Warren Demands Answers Following Report that Wells Fargo Charged Customers Fees on "Closed" Accounts
Bank Reportedly Kept Accounts Active for Months After They Were Closed by Customers, Charging up to $1,500 in Fees
Incident Marks Latest Example of Wells Fargo Swindling Customers
Washington, DC - United States Senator Elizabeth Warren (D-Mass.) today sent a letter to Wells Fargo & Company requesting information about a new report that the bank kept accounts active for months after they had been closed by customers and charged customers hundreds or even thousands of dollars in overdraft fees for charges made against these "closed" accounts. Since reports emerged nearly three years ago that Wells Fargo had opened millions of fake accounts, regulators and investigators have uncovered at least a dozen incidents where the bank scammed or lied to its consumers, workers, or regulators.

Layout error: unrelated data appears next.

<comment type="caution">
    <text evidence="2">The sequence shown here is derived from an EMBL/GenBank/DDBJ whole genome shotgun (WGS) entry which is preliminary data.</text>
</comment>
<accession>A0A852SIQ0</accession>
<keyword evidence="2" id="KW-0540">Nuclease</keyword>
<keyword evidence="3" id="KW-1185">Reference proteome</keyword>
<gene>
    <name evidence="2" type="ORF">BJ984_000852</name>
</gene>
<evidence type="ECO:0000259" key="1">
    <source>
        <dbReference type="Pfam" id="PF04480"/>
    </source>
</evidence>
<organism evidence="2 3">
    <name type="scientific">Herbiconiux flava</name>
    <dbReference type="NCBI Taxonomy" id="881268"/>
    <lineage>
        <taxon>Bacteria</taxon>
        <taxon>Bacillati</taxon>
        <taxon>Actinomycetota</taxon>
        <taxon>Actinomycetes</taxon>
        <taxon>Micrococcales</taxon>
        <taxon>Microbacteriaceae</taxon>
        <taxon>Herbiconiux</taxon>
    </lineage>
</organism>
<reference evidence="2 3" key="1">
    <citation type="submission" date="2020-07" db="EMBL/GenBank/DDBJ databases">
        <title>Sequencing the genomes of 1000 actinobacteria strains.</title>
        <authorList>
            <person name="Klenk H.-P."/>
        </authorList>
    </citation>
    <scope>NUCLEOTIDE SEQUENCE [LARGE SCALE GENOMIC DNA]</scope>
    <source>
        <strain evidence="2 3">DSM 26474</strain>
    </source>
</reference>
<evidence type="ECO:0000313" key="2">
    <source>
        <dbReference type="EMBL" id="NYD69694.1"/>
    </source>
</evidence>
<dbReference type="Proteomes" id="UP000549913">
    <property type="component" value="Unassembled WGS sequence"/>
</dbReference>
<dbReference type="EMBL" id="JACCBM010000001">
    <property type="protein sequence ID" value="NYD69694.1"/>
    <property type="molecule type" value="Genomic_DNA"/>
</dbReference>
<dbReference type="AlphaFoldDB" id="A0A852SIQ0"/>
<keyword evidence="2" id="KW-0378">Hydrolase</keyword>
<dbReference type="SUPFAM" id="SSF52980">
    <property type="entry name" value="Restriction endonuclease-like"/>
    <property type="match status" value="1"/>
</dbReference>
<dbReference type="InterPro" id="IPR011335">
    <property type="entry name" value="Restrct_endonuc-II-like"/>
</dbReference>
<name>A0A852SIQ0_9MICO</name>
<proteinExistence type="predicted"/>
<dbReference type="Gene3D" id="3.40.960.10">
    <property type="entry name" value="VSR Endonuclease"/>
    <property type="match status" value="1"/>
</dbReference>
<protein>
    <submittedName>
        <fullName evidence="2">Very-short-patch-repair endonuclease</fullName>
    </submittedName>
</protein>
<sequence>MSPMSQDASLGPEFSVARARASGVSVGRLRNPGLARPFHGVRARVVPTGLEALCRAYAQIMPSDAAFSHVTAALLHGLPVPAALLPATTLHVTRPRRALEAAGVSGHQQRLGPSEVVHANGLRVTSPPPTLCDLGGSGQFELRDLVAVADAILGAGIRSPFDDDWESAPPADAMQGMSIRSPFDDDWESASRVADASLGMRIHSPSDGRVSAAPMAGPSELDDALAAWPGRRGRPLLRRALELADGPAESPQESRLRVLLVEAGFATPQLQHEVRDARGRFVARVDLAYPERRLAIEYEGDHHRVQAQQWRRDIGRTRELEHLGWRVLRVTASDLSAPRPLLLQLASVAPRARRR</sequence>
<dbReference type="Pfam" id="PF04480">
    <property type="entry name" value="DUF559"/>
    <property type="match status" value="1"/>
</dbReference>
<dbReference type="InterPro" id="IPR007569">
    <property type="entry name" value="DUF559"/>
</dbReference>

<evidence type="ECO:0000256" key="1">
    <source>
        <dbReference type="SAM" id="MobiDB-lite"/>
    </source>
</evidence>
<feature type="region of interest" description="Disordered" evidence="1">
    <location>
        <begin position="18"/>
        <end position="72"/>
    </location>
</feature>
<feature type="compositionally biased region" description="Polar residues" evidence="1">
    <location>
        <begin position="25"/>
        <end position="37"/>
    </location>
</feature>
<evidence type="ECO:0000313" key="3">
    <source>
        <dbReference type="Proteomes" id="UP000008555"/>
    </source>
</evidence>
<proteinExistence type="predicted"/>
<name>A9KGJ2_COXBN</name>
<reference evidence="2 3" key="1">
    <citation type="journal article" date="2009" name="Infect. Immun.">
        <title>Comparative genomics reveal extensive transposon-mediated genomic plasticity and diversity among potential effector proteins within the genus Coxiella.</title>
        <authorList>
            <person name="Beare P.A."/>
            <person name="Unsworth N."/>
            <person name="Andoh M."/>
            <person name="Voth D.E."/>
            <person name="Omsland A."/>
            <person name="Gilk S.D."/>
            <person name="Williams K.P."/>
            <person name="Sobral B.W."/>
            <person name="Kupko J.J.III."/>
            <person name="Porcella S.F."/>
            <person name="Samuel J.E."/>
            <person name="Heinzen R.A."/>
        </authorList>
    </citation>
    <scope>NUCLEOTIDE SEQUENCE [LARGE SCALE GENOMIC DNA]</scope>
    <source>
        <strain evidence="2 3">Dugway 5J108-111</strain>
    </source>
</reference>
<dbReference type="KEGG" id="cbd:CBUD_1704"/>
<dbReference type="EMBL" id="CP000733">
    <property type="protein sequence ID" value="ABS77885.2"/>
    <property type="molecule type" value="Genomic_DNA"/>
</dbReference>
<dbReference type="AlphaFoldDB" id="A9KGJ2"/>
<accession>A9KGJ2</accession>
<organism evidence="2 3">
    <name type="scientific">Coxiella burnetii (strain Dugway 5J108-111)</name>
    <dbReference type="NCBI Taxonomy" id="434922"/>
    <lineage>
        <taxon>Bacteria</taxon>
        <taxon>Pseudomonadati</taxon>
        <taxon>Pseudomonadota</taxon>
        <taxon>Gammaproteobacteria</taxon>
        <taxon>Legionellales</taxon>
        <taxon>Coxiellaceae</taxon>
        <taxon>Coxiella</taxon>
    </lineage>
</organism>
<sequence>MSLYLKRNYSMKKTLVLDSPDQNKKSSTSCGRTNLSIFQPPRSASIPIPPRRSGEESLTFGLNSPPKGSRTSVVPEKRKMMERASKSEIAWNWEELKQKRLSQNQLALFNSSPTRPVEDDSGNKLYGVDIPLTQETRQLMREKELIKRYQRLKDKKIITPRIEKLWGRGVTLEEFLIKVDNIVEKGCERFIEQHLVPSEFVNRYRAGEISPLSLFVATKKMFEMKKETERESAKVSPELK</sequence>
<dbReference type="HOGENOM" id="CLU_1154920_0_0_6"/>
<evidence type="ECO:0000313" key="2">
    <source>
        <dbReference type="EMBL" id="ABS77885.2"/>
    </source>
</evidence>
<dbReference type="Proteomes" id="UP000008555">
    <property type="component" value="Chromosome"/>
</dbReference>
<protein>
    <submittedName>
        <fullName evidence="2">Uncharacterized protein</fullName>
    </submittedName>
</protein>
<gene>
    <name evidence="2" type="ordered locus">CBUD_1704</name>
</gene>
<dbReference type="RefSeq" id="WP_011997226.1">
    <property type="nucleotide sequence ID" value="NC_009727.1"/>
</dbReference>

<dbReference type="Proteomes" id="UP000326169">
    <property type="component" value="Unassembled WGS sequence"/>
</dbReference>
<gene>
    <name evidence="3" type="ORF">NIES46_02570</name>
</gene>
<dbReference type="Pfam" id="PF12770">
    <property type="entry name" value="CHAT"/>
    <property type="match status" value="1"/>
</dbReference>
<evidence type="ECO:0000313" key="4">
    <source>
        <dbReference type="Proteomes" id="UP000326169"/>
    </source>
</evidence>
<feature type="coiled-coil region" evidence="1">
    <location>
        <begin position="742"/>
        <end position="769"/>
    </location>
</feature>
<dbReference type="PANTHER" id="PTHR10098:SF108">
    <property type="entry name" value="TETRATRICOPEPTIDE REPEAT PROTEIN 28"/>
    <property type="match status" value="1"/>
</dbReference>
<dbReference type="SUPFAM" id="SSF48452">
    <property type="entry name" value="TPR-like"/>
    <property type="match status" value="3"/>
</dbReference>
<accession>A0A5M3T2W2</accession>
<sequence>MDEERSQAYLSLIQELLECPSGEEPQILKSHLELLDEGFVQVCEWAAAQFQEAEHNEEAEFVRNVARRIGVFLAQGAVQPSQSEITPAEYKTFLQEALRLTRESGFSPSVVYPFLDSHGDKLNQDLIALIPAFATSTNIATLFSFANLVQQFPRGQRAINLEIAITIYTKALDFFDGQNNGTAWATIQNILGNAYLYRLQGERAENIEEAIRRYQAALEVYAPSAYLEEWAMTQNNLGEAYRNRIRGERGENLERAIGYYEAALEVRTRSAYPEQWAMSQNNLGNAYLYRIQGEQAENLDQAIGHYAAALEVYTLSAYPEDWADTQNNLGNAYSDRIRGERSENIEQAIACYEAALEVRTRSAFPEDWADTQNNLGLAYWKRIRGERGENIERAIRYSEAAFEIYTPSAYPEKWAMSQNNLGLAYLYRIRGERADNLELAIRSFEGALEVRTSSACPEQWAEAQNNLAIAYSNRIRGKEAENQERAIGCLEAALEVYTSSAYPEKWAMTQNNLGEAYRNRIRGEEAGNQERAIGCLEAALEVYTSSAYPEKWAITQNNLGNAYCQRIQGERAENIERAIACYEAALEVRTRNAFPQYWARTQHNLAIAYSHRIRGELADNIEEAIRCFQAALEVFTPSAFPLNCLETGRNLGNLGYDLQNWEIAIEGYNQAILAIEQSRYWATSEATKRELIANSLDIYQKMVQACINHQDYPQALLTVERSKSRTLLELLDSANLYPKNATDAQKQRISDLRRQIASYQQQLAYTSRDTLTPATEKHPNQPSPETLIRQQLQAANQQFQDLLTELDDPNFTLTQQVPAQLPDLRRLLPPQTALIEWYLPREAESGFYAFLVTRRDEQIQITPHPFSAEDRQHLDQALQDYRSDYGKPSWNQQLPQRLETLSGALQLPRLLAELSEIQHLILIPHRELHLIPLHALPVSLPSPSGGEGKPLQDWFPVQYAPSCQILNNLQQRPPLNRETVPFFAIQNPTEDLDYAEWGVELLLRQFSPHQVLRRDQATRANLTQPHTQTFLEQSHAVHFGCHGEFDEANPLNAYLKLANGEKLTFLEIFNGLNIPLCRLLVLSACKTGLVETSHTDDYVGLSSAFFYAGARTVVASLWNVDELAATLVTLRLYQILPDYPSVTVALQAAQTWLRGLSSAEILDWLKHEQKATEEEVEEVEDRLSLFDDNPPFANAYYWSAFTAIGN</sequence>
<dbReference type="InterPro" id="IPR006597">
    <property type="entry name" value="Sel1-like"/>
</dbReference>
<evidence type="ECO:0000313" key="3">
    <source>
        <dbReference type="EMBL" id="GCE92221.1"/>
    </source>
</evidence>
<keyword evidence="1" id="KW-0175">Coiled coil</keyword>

According to a report last week in the New York Times, Wells Fargo routinely keeps open accounts that customers have closed after their money has been transferred out of the account, causing the account to accrue overdraft fees anytime an additional charge -- even a fraudulent charge -- hits the account. Affected customers can pay a heavy price -- learning about the incident only after their overdrawn accounts are sent to Wells Fargo's collections department and are reported to a national database of delinquent bank customers, which often means that a customer cannot open a new bank account anywhere. According to reports, customers who attempted to mitigate the problem with Wells Fargo employees were told "we cannot do anything."